Course Descriptions

Survey of World History I - HIST 1111


A survey of world history to early modern times.

Name Office Phone Email
Thomas Aiello Gordon State College
Harry Akoh Atlanta Metropolitan State College
Anita Anderson Georgia Gwinnett College
Eugene Berger Georgia Gwinnett College
Haider Bhuiyan University of North Georgia
Steve Blankenship Georgia Highlands College
Robert Bouwman University of North Georgia
Renee Bricker University of North Georgia
Emilie Brinkman University of North Georgia
Emilie Brinkman University of North Georgia
Michelle Brock University of North Georgia
Katherine Brown University of North Georgia
Irmtraud Eve Burianek Georgia Perimeter College
Ted Butler University of North Georgia
Patrick Coleman Clayton State University
Sally Crouse University of North Georgia
Ashleigh Dean Gordon State College
Thomas Deaton Dalton State College
Amy Dilmar Columbus State University
Jennifer Egas University of West Georgia
Jayme Feagin Georgia Highlands College
Melissa Franklin Valdosta State University
Kristen Griffin University of West Georgia
Kathrine Griffin University of North Georgia
Christian Griggs Dalton State College
Jonathan Henderson University of North Georgia
Victoria Hightower University of North Georgia
Tully Hunter University of North Georgia
Larry Israel Middle Georgia State University
Erica Johnson Gordon State College
William Michael Kirkland Abraham Baldwin Agricultural College
Cathy Locks University of West Georgia
Bronson Long Georgia Highlands College
Erik Love University of North Georgia
Charlotte Miller Middle Georgia State University
Rachel Mittelman Gordon State College
Laura Mullins University of North Georgia
Philip Powe University of North Georgia
Michael Proulx University of North Georgia
Tracie Provost Middle Georgia State University
Lisa Pryor Abraham Baldwin Agricultural College
Andrew Reeves Middle Georgia State University
Steven Shirley University of North Georgia
Eugene "Bo" Slack Abraham Baldwin Agricultural College
Lashonda Slaughter-Wilson Albany State University
Tamara Spike University of North Georgia
Jessica Taylor-Lewis University of North Georgia
Deborah Vess East Georgia State College
Hongjie Wang Georgia Southern University
Chris Ward Clayton State University
Seth Weitz Dalton State College
Nadejda Williams University of West Georgia
Franklin Williamson Gordon State College
Charles Wilson University of North Georgia
Kurt Windisch University of North Georgia
Frank Winters Gordon State College
Andrew Wright Middle Georgia State University

Credit Hours


  • See your home institution's prerequisite requirement.

Free Textbook

  • Open educational resources (OER)

Course Equivalency

After completing this course, you will be able to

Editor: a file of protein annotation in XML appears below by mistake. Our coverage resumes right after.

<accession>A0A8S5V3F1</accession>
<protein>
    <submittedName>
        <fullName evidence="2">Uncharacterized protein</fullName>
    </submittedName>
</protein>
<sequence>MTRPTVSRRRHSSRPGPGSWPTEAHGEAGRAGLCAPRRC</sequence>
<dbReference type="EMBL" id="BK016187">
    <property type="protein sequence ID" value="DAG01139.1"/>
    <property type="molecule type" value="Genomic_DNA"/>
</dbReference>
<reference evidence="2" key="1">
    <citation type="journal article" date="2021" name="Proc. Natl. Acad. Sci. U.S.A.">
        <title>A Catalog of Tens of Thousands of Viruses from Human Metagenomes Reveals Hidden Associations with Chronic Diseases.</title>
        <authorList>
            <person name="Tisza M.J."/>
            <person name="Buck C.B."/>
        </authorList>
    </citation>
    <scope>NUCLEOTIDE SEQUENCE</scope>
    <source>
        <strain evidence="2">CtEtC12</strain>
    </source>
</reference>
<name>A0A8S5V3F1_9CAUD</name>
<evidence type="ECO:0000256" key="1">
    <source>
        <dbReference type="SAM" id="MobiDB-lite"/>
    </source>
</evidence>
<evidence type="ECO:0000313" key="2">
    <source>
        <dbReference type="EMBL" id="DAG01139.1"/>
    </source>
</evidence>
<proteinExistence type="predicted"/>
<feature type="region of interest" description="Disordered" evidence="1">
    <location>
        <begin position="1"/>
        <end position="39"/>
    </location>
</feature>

• Explain the importance of geography and how geography can impact historical events, issues, and processes.
  • Read, interpret and effectively use maps, including the interactive maps in this course, to answer historical questions.
  • Identify and evaluate the important historical political, cultural, social and economic movements, historical figures, and events that characterize the development of the great world civilizations from antiquity through the 1500 C.E.
  • Explain the ways in which history is both an art and a science.
  • Analyze various interpretations of world historical events, figures, and issues and explain the ways and the reasons why these interpretations have changed over time.
  • Demonstrate an awareness of the relationship of events across cultures, and chronologically order historical events both in the context of the culture in which they occurred as well as in the context of global civilizations.
  • Write well-developed and logically organized analytical essays.
  • Demonstrate critical thinking skills in reading and writing assignments, including the ability to analyze, synthesize, and interpret primary and secondary sources.
  • Distinguish between primary and secondary sources, and analyze at least five major issues using appropriate sources and historical methodology.
  • Identify at least three other types of resources besides written records that historians may use to study the past and explain their use to enlighten historical questions using at least three different issues.
  • Identify the major historiographical issues associated with the significant time periods, cultures, figures, and events from antiquity through 1500 C.E.
  • Identify the major centers of world civilization and their most important characteristics in Europe, the Near and Far East, Africa and the Americas from antiquity through 1500 C.E.
  • Identify, using at least three examples, the ways in which world civilizations and cultures interacted with and influenced one and another from antiquity through 1500 C.E.
  • Unit 1: Prehistory & Early Civilizations
  • Unit 2: India
  • Unit 3: China & East Asia
  • Unit 4: The Greek World
  • Unit 5: The Roman World
  • Unit 6: Western Europe, Byzantium, and Islam circa 500-1000 CE
  • Unit 7: Africa
  • Unit 8: The Americas
  • Unit 9: Central Asia, Western Europe, and Byzantium circa 1000-1500 CE

Your final grade will be based on the following breakdown. Please note that each instructor may choose to make modifications.

  • Attendance Verification - 1%
  • Participation & Discussions - 29%
  • Quizzes - 30%
  • Essays and Short Answer Assignments - 10%
  • Midterm Exam - 15%
  • Final Exam - 15%

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